Maryland Woodland Connect

Provided by the University of Maryland Extension

Many landowners have an interest in using a handhled GPS units to locate corners, streams, unique features, hunting stands, fishing spots, buildings, etc. The units available today are quite good and getting better, My experience is with Garmin units and waypoints or tracks taken in the field can easily be pulled into Google Earth. Below is a comparison chart of all the Garmin GPS models. It is a great resource.

Some of the Etrex units are quite good, have the SIRF chip, but are smaller and limited ability if you want to do on screen mapping. They are good for carrying around and the price of the best Etrex unit, Etrex 30 model is $250, much less than better mapping units. The Etrex 30 is the only one with an electronic compass, an option I recommend.

I purchased a Garmin eTrex Venture last year and it has a small screen. These smaller etrex units may be good for basic users depending on your needs and much cheaper (quarter the price ~$120) than the better units described below. It is not listed in the comparison chart and I am not sure why. It is a an affordable GPS handheld unit

Garmin has a touchscreen line that is quite expensive, but I would rather have buttons (Montana, Oregon line). You may want to look at the reviews but I would rather push buttons than touch screens while in the woods.

I have done handheld GPS training for years using the GPSMAP76csx. In general, the GPSMAP units have a big display but may be overkill for many landowners who will not use those features. It is a good unit but no longer available. The replacement is the GPSMAP78s. It has an electronic compass which is a feature I would recommend you get in whatever unit you purchase. This is a floating unit and really made for marine use. The landlubber unit is the Garmin GPSMAP 62stc or 62sc. When I purchased my handheld GPS units years ago the older unit of this type, the GPSMAP60 did not have the better SIRF chip but if I did it over again I would have purchased this unit most likely. I also note that it has a built in camera, kind of a nice feature for a field forester. It is shaped to be held by a hand rather than the 78 line that is more appropriate for a guy in a boat who can put his beer down to work on his GPS. I will probably buy one of these units and check it out myself. Cost is quite stiff, around $400.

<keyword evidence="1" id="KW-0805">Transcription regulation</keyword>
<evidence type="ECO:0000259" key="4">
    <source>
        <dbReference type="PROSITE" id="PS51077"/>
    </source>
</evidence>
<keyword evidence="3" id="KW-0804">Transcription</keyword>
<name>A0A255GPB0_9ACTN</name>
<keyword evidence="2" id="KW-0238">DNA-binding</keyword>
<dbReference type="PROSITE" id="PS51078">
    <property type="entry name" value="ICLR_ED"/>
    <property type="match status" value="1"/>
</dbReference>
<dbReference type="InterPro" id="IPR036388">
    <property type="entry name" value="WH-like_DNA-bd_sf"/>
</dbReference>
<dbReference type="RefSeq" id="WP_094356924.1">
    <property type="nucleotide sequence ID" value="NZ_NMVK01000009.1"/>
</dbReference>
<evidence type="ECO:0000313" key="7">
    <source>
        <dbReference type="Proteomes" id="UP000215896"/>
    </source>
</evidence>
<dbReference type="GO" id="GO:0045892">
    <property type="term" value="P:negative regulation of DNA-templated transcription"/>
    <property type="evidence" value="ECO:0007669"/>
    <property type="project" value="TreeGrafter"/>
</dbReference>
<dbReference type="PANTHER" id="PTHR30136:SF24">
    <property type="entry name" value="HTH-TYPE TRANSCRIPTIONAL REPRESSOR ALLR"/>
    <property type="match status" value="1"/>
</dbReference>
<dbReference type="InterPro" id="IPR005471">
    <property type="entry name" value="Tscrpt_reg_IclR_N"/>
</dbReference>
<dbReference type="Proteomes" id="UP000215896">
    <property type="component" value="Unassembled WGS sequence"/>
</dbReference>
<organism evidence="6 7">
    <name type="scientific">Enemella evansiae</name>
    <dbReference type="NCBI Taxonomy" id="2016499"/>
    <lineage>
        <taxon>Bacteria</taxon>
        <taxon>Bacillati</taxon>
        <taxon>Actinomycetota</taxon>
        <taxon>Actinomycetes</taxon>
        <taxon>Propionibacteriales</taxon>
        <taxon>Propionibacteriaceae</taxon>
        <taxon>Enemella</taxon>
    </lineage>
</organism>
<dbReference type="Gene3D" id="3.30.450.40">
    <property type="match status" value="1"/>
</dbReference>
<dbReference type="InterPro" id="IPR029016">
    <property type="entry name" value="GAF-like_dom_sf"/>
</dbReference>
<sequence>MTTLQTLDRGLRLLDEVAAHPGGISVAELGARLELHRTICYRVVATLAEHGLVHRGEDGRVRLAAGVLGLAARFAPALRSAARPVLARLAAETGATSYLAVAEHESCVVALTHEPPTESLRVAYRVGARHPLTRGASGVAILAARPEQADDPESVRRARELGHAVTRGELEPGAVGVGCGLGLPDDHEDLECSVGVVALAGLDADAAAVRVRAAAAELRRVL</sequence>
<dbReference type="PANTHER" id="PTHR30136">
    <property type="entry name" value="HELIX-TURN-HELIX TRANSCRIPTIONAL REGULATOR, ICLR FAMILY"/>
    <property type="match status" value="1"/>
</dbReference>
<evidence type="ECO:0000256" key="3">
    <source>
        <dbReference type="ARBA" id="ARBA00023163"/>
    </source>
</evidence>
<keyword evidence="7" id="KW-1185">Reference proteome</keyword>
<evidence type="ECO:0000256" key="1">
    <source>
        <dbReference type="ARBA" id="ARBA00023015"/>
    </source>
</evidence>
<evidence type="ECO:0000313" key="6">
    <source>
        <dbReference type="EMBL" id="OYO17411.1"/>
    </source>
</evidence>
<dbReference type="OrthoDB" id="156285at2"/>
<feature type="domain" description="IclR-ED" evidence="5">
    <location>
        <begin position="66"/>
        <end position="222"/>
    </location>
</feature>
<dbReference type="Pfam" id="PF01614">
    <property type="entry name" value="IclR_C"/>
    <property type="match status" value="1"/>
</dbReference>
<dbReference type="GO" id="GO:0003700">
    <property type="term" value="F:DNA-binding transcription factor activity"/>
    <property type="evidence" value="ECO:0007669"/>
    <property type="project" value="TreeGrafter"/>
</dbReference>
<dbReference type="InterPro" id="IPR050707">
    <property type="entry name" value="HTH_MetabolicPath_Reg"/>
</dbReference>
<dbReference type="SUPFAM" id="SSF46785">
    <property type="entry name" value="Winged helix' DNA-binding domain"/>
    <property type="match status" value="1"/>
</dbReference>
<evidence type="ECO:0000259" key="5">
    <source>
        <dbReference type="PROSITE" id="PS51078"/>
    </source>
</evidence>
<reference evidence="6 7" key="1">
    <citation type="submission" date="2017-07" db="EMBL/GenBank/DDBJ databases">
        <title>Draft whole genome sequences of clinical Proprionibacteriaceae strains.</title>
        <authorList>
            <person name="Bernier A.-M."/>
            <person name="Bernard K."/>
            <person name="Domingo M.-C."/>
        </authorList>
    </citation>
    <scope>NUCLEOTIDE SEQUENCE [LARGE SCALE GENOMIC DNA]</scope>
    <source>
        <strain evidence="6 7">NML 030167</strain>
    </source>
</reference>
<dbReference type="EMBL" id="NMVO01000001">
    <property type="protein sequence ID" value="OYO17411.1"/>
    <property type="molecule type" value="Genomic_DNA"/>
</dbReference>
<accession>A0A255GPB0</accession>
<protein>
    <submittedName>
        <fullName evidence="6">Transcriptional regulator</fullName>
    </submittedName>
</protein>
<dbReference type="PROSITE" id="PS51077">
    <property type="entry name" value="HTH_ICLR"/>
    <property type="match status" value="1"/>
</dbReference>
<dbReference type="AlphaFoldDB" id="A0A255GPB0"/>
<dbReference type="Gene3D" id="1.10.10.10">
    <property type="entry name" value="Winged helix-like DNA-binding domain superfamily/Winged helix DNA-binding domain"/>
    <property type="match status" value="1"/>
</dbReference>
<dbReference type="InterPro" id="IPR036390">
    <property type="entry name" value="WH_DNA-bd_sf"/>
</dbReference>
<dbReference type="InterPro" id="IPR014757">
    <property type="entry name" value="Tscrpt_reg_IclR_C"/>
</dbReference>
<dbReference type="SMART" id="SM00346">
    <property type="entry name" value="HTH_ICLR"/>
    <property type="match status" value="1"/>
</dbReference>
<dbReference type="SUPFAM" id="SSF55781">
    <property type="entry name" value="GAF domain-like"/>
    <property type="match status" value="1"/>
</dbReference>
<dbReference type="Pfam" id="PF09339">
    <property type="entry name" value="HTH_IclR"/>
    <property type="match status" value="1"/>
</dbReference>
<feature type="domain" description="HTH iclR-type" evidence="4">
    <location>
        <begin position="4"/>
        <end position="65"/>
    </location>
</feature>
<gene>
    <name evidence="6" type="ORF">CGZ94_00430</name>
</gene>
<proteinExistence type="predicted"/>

University of Maryland Extension has offered GPS training in the fall for many years. The beginner gps training manual used for the day training is available at:

It was designed for the GPSMAP76 units.

Overall, the handheld GPS units continue to improve and now access the GLONASS satellite constellation which should improve accuracy.  The Etrex model line provides a lot of value for the money. If you move up to the GPSMAP units you will pay more but get a lot of features and large display. 

I would be interested to get some feedback on handheld gps use from others.

Views: 62

Reply to This

© 2018   Created by Nevin Dawson.   Powered by

Report an Issue  |  Terms of Service